The British government’s investment pipeline is chock-full of energy and transport projects that together account for more than 85% of its projected capex, according to an Energydesk analysis.
But where the UK’s roads, rails and airports are largely paid for using public money, energy infrastructure investment is exclusively the purview of private enterprise — which means the government doesn’t actually know what projects will get financial backing and what will not.
Instead, the tall blue bar in graph below that represents total energy capex illustrates how much Her Majesty’s Treasury expects big business will spend, encouraged by official incentive programmes (subsidies).
The numbers behind the country’s infrastructure are available for perusal on this spreadsheet, colour-coded especially for you.
Here are four things we’ve learned about infrastructure spending in Britain.
Active money is the only kind that counts
The government’s infrastructure investment plan outlines a lot of spending on energy up to 2020, a lot spent on transport, and only a little on everything else.
But though the graph says that the UK expects a further £150 billion in energy spending in the next five years, all you can really say is for certain is the money active.
Less than a quarter of energy’s giant piece of the pie is actually being put towards developing project, all the rest is predicated on private industry deciding to get involved.
As you can see, transport’s grey bar is around the same size as energy’s, plus there’s another bit: the £15 billion George Osborne recently promised to spend on roads in the next Parliament.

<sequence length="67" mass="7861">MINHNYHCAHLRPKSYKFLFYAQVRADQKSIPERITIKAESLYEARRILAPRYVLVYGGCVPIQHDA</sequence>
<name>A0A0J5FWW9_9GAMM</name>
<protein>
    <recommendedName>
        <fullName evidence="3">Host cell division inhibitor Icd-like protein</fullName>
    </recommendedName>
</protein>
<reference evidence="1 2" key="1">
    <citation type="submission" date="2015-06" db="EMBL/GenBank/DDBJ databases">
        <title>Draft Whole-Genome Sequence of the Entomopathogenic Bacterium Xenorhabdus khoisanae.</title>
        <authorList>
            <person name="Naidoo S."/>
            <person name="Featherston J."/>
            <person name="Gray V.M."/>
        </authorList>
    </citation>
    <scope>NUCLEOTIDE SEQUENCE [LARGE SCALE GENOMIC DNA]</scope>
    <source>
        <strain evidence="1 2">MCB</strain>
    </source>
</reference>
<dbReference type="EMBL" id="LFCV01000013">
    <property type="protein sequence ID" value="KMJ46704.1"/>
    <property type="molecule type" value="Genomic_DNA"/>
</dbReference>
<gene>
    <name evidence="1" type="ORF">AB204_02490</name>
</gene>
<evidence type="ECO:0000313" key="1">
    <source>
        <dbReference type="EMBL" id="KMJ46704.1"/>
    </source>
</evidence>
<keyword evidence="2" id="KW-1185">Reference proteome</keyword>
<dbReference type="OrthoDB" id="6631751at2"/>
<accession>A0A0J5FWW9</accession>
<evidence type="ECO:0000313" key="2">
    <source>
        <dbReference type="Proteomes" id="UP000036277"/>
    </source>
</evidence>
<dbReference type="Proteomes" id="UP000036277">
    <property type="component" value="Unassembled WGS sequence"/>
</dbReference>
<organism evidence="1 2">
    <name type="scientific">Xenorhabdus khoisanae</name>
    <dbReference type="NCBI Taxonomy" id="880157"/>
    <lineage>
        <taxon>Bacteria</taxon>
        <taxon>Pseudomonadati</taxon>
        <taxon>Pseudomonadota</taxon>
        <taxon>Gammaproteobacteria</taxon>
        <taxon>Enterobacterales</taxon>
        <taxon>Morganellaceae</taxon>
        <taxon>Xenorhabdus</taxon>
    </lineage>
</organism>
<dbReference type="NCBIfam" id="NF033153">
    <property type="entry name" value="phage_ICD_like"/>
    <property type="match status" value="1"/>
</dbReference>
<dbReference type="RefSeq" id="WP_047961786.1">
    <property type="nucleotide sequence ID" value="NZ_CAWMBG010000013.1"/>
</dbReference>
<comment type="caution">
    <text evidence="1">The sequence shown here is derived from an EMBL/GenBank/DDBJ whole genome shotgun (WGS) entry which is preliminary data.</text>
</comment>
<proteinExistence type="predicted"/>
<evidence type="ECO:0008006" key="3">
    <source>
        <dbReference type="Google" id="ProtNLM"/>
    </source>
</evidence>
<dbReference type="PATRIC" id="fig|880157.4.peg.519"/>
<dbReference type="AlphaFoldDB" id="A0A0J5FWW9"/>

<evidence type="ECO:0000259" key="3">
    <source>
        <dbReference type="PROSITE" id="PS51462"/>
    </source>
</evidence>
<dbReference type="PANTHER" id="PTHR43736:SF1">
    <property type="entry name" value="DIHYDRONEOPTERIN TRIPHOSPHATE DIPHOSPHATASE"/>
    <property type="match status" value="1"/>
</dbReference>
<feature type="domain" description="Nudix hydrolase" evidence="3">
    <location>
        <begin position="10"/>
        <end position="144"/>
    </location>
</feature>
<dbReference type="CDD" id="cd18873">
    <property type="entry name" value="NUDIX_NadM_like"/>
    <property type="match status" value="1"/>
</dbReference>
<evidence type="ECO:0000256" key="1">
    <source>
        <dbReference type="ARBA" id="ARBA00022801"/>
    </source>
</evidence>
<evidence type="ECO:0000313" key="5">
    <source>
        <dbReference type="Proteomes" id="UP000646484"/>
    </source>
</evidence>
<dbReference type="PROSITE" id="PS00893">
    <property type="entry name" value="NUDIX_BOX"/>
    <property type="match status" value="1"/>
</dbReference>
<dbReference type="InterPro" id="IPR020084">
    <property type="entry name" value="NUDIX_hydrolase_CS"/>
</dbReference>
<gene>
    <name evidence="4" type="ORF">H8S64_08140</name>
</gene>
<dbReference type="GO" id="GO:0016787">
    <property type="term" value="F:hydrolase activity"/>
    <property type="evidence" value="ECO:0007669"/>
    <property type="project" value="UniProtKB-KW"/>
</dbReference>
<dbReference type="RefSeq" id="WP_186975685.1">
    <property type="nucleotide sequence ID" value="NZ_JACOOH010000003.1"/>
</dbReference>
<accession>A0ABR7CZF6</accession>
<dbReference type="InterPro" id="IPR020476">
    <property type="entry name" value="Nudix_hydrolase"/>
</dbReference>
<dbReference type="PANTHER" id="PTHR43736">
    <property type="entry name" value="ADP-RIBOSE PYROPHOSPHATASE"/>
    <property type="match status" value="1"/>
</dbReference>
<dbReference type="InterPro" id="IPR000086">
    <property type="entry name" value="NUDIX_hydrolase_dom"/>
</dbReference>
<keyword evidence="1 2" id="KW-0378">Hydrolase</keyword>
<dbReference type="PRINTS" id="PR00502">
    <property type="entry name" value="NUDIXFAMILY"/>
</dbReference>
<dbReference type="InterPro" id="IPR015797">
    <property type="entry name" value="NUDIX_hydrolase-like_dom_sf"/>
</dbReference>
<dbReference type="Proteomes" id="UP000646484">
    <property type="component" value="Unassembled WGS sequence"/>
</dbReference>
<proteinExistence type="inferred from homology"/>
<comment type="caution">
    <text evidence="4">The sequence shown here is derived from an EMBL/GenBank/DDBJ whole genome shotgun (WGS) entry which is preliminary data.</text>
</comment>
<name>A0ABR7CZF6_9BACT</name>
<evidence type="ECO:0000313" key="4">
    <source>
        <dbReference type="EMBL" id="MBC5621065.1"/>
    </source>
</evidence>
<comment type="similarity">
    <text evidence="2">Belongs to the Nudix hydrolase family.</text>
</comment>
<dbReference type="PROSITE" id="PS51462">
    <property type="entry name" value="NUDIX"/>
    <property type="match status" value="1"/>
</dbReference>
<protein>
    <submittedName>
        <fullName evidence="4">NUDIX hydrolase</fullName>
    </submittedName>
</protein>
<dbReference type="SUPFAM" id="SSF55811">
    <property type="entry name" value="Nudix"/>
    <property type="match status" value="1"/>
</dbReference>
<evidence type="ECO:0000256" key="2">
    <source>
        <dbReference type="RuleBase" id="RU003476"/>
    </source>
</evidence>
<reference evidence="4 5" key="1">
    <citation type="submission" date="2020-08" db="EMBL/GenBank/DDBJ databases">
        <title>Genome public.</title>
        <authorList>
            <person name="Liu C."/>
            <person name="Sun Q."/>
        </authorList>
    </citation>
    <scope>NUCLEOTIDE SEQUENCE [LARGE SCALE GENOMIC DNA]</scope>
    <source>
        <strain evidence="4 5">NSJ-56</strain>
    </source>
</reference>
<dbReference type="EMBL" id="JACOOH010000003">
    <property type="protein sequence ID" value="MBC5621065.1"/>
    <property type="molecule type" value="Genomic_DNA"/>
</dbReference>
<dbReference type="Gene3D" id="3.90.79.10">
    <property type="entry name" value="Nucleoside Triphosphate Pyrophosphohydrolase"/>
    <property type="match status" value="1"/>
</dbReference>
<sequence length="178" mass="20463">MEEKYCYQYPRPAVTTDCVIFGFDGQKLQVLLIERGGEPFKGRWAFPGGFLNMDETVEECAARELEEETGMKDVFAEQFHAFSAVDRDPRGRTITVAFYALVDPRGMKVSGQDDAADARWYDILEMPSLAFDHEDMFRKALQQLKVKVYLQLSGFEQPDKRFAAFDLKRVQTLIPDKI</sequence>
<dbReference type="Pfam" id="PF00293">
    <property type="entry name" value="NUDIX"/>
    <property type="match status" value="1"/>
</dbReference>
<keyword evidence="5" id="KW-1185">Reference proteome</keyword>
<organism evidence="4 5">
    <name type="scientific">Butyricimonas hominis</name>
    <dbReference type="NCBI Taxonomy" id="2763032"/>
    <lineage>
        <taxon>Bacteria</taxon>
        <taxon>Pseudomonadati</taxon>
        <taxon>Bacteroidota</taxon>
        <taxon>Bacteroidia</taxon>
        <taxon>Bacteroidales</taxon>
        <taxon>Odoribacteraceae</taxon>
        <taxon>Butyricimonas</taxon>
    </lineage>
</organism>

Questions over expensive nuclear and offshore wind
In the energy-only investment pipeline, there are three places in which almost all the money is set to go: offshore wind, nuclear plants Hinkley and Wylfa, and nuclear otherwise.
You could read the government’s huge investment projection as a sign of faith in these up-and-coming energy types.
The offshore wind sector, for instance, had a banner year, according to The Crown Estate, including big-money commitments from Siemens, Vestas and AB Ports.
Likewise UK nuclear, especially the greenlighting of and massive subsidies provided to the giant nuclear reactor set for Hinkley Point.
But reports have surfaced of energy enterprise being turned off expensive offshore wind due uncertainty around the sector post 2020.
And there’s the continuing controversy of Hinkley, from its large subsidies to the criticism of the reactor’s design to the fact that it still doesn’t have any actual financial backing.
The tax payer is behind transport infrastructure
Unlike big brother energy, Britain’s transport infrastructure is still supported by mommy and daddy — that’s tax money from joe public.
You know the big projects, from HS2 and TfL to Heathrow upgrades — and don’t forget Osborne’s roads
Because the money is public rather than private, a lot more of it is active, though the slow build of the fast train will see its overall investment spread out over the next few years.
And there’s the question of London’s airport problem — another Heathrow terminal? Expand Stansted? A new Thames Estuary? A lot of money expected to be spent is still waiting on decisions to be made.
Britain’s biggest investments
The above tree diagram shows 10 of biggest infrastructure commitments in the pipeline, with the size of the square representing the projected total capex.
The blue squares are privately funded, the grey ones paid for with public money, and the purple a mix of the two (though tending to be more public than private).